You will have to save the scans to disk, and then import them in Lightroom.
There is no other way to do it.
You'll need to use some Scanner software to scan and save the files as JPGs or TIFs and then import them into LR.
To my knowledge LR doesn't have the ability to communicate with a scanner.
Thanks that's what I thought, it is just that I have a lot of photos and any step less in the process is time gained. I'll keep looking for a solution though
Hi Thanks for that,. I have been using Lightroom since version 1 and never had the need to scan photos but last month I came in possession of lot of photos from several years back and now I need to scan then and it would simplify things if Lightroom could import from scanner,
Never mind, I'll keep looking for a solution.
The scanner must of come with software so you can actually scan something. You'll need to use that and save it to your drive then import into LR.
Yes one more step.
Thanks that's what I thought, it is just that I have a lot of photos and any step less in the process is time gained.
Scanning from outside Lightroom doesn't add any extra time to the workflow. Set up your scanning software to dump all scans into a specific folder, then set Lightroom to use that same folder as the Watched Folder under Auto Import Settings.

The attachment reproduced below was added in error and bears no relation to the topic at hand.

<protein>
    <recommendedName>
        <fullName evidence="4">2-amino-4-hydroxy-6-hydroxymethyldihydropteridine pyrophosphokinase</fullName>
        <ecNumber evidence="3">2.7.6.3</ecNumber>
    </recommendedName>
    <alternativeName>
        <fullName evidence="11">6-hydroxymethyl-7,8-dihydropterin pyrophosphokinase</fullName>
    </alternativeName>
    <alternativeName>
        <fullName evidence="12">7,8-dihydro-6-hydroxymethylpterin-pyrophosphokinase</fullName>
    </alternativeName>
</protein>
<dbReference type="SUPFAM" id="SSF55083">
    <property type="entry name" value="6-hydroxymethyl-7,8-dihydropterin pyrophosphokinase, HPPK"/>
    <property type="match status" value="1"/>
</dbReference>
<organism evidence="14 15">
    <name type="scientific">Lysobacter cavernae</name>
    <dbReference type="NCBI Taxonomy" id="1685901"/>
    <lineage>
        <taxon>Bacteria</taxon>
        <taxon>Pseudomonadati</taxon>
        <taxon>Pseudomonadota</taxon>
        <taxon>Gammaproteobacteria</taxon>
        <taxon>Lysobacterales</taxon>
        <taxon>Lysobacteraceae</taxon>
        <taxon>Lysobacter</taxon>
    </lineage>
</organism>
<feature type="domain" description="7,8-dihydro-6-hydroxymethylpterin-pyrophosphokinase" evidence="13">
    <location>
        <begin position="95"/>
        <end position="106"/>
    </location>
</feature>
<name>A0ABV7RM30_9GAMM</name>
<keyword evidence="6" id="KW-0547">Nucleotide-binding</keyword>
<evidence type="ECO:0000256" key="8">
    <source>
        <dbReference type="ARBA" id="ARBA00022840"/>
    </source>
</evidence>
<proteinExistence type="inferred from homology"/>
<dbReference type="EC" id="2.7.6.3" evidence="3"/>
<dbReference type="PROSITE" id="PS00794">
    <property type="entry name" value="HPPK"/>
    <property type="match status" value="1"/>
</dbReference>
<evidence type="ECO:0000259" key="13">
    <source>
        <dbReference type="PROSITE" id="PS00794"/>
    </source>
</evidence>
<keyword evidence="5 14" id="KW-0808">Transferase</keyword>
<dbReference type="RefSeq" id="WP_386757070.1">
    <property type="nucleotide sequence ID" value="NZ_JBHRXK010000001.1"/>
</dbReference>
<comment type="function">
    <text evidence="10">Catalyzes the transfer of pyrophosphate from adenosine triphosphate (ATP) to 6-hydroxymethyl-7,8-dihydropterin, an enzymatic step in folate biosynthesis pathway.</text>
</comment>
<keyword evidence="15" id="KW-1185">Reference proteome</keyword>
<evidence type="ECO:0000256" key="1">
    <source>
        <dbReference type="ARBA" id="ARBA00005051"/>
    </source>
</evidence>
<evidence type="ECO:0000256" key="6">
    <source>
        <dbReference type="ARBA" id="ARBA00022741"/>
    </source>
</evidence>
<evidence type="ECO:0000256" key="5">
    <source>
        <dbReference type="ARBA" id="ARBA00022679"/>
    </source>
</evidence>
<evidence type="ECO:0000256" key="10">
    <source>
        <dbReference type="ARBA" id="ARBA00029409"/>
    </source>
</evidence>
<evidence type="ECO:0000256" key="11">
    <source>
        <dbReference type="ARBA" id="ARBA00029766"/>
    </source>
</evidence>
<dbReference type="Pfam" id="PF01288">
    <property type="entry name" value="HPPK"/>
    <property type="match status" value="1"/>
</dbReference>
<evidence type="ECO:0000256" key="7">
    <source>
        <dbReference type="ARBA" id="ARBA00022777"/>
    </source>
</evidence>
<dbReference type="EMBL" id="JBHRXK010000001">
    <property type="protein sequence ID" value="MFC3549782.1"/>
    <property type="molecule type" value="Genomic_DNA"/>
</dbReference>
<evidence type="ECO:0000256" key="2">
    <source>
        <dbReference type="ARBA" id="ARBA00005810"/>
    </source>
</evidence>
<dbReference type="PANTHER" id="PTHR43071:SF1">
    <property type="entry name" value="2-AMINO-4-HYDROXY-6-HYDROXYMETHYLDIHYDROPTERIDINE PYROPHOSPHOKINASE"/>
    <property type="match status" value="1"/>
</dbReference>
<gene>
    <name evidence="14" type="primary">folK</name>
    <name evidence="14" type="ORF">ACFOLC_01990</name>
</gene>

You can then stay inside your scanning software and keep feeding originals and scanning them. When you switch back to Lightroom you will find that it has been watching the folder and importing each scan as you finished it. So when you're done scanning, all your scans are already inside Lightroom, ready for immediate editing.
Scanning outside Lightroom or Photoshop can actually save time compared to scanning inside those programs, because while your separate scanning program is bringing in more scans, you can be editing the scans that are already done.
A word of warning abot the spot removal tool in LR:
Your scans will probably need to have dust spots removed, may be hundreds of them in one image.
The spot removal tool is designed to remove a few spots only, typically sensor dust in digital photographs, and if you use it extensively one one image, LR will slow down to a crawl.
So the best thing to do would be to do dust removal, (and maybe cropping and rough adjustments) in Photoshop before you import to LR.
Thanks Per, I’ll keep that in mind